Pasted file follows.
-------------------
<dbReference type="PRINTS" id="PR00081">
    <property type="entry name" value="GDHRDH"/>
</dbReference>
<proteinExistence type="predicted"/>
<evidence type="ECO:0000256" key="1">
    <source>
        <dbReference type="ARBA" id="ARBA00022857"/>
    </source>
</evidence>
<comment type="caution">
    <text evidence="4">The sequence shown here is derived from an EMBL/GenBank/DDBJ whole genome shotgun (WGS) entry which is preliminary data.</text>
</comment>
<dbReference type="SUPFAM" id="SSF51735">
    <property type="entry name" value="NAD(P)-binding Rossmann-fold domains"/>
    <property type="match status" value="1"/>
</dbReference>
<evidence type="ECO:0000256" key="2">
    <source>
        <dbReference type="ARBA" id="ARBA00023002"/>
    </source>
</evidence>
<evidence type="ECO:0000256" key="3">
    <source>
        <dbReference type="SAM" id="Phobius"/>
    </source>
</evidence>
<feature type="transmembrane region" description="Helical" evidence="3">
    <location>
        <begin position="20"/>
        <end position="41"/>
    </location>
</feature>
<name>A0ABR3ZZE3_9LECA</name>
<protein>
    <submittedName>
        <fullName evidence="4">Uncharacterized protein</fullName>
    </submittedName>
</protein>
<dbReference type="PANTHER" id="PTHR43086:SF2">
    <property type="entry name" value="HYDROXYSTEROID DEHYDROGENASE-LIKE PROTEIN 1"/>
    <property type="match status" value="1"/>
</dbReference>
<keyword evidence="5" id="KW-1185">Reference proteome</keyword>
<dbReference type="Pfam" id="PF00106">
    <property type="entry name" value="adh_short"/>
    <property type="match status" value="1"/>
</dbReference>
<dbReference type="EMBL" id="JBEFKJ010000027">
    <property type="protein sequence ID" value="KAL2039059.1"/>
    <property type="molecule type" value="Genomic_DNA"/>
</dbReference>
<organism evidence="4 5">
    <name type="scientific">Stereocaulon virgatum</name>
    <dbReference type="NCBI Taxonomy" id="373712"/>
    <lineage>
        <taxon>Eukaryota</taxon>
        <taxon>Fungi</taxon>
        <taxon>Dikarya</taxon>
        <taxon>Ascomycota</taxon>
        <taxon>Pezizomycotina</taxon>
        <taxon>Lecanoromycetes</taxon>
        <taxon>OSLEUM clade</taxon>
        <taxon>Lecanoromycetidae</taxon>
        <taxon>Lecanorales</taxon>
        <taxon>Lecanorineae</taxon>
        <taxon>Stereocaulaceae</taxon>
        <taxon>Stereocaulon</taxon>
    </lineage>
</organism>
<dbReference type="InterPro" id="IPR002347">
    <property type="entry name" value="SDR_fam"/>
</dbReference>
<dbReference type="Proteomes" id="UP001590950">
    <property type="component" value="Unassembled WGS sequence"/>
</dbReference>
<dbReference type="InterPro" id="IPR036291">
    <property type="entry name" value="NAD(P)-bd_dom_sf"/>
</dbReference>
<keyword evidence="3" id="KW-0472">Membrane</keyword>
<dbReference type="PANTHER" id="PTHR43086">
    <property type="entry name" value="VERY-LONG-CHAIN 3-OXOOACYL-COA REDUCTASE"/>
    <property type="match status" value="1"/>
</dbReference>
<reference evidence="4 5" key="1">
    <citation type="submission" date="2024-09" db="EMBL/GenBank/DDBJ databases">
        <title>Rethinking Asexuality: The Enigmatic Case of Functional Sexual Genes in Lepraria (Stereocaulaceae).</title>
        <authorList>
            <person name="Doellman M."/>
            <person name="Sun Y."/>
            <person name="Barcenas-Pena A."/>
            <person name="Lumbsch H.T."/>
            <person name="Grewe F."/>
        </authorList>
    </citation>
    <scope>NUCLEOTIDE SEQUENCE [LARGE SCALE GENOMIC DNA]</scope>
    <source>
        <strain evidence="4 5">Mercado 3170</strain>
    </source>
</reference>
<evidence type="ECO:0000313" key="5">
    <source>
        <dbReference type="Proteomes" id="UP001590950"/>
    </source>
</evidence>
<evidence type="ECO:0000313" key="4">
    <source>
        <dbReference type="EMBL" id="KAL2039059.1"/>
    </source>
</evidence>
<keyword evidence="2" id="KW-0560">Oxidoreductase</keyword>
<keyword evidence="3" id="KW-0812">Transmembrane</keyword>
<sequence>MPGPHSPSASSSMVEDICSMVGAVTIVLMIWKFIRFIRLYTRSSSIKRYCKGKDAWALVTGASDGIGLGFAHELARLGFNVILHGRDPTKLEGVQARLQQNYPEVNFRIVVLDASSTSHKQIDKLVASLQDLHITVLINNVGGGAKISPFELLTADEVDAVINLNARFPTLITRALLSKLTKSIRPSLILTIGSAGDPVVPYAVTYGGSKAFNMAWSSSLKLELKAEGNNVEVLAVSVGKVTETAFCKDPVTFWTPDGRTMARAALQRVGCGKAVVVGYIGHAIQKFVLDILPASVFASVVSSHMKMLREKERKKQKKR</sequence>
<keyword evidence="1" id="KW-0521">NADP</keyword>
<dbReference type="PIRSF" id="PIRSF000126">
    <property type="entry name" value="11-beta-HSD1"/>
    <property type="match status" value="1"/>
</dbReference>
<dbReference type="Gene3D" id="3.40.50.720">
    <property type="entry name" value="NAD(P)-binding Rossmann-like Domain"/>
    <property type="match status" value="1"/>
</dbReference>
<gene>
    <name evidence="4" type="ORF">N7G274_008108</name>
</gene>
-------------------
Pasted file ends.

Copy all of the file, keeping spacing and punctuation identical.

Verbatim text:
<dbReference type="PRINTS" id="PR00081">
    <property type="entry name" value="GDHRDH"/>
</dbReference>
<proteinExistence type="predicted"/>
<evidence type="ECO:0000256" key="1">
    <source>
        <dbReference type="ARBA" id="ARBA00022857"/>
    </source>
</evidence>
<comment type="caution">
    <text evidence="4">The sequence shown here is derived from an EMBL/GenBank/DDBJ whole genome shotgun (WGS) entry which is preliminary data.</text>
</comment>
<dbReference type="SUPFAM" id="SSF51735">
    <property type="entry name" value="NAD(P)-binding Rossmann-fold domains"/>
    <property type="match status" value="1"/>
</dbReference>
<evidence type="ECO:0000256" key="2">
    <source>
        <dbReference type="ARBA" id="ARBA00023002"/>
    </source>
</evidence>
<evidence type="ECO:0000256" key="3">
    <source>
        <dbReference type="SAM" id="Phobius"/>
    </source>
</evidence>
<feature type="transmembrane region" description="Helical" evidence="3">
    <location>
        <begin position="20"/>
        <end position="41"/>
    </location>
</feature>
<name>A0ABR3ZZE3_9LECA</name>
<protein>
    <submittedName>
        <fullName evidence="4">Uncharacterized protein</fullName>
    </submittedName>
</protein>
<dbReference type="PANTHER" id="PTHR43086:SF2">
    <property type="entry name" value="HYDROXYSTEROID DEHYDROGENASE-LIKE PROTEIN 1"/>
    <property type="match status" value="1"/>
</dbReference>
<keyword evidence="5" id="KW-1185">Reference proteome</keyword>
<dbReference type="Pfam" id="PF00106">
    <property type="entry name" value="adh_short"/>
    <property type="match status" value="1"/>
</dbReference>
<dbReference type="EMBL" id="JBEFKJ010000027">
    <property type="protein sequence ID" value="KAL2039059.1"/>
    <property type="molecule type" value="Genomic_DNA"/>
</dbReference>
<organism evidence="4 5">
    <name type="scientific">Stereocaulon virgatum</name>
    <dbReference type="NCBI Taxonomy" id="373712"/>
    <lineage>
        <taxon>Eukaryota</taxon>
        <taxon>Fungi</taxon>
        <taxon>Dikarya</taxon>
        <taxon>Ascomycota</taxon>
        <taxon>Pezizomycotina</taxon>
        <taxon>Lecanoromycetes</taxon>
        <taxon>OSLEUM clade</taxon>
        <taxon>Lecanoromycetidae</taxon>
        <taxon>Lecanorales</taxon>
        <taxon>Lecanorineae</taxon>
        <taxon>Stereocaulaceae</taxon>
        <taxon>Stereocaulon</taxon>
    </lineage>
</organism>
<dbReference type="InterPro" id="IPR002347">
    <property type="entry name" value="SDR_fam"/>
</dbReference>
<dbReference type="Proteomes" id="UP001590950">
    <property type="component" value="Unassembled WGS sequence"/>
</dbReference>
<dbReference type="InterPro" id="IPR036291">
    <property type="entry name" value="NAD(P)-bd_dom_sf"/>
</dbReference>
<keyword evidence="3" id="KW-0472">Membrane</keyword>
<dbReference type="PANTHER" id="PTHR43086">
    <property type="entry name" value="VERY-LONG-CHAIN 3-OXOOACYL-COA REDUCTASE"/>
    <property type="match status" value="1"/>
</dbReference>
<reference evidence="4 5" key="1">
    <citation type="submission" date="2024-09" db="EMBL/GenBank/DDBJ databases">
        <title>Rethinking Asexuality: The Enigmatic Case of Functional Sexual Genes in Lepraria (Stereocaulaceae).</title>
        <authorList>
            <person name="Doellman M."/>
            <person name="Sun Y."/>
            <person name="Barcenas-Pena A."/>
            <person name="Lumbsch H.T."/>
            <person name="Grewe F."/>
        </authorList>
    </citation>
    <scope>NUCLEOTIDE SEQUENCE [LARGE SCALE GENOMIC DNA]</scope>
    <source>
        <strain evidence="4 5">Mercado 3170</strain>
    </source>
</reference>
<evidence type="ECO:0000313" key="5">
    <source>
        <dbReference type="Proteomes" id="UP001590950"/>
    </source>
</evidence>
<evidence type="ECO:0000313" key="4">
    <source>
        <dbReference type="EMBL" id="KAL2039059.1"/>
    </source>
</evidence>
<keyword evidence="2" id="KW-0560">Oxidoreductase</keyword>
<keyword evidence="3" id="KW-0812">Transmembrane</keyword>
<sequence>MPGPHSPSASSSMVEDICSMVGAVTIVLMIWKFIRFIRLYTRSSSIKRYCKGKDAWALVTGASDGIGLGFAHELARLGFNVILHGRDPTKLEGVQARLQQNYPEVNFRIVVLDASSTSHKQIDKLVASLQDLHITVLINNVGGGAKISPFELLTADEVDAVINLNARFPTLITRALLSKLTKSIRPSLILTIGSAGDPVVPYAVTYGGSKAFNMAWSSSLKLELKAEGNNVEVLAVSVGKVTETAFCKDPVTFWTPDGRTMARAALQRVGCGKAVVVGYIGHAIQKFVLDILPASVFASVVSSHMKMLREKERKKQKKR</sequence>
<keyword evidence="1" id="KW-0521">NADP</keyword>
<dbReference type="PIRSF" id="PIRSF000126">
    <property type="entry name" value="11-beta-HSD1"/>
    <property type="match status" value="1"/>
</dbReference>
<dbReference type="Gene3D" id="3.40.50.720">
    <property type="entry name" value="NAD(P)-binding Rossmann-like Domain"/>
    <property type="match status" value="1"/>
</dbReference>
<gene>
    <name evidence="4" type="ORF">N7G274_008108</name>
</gene>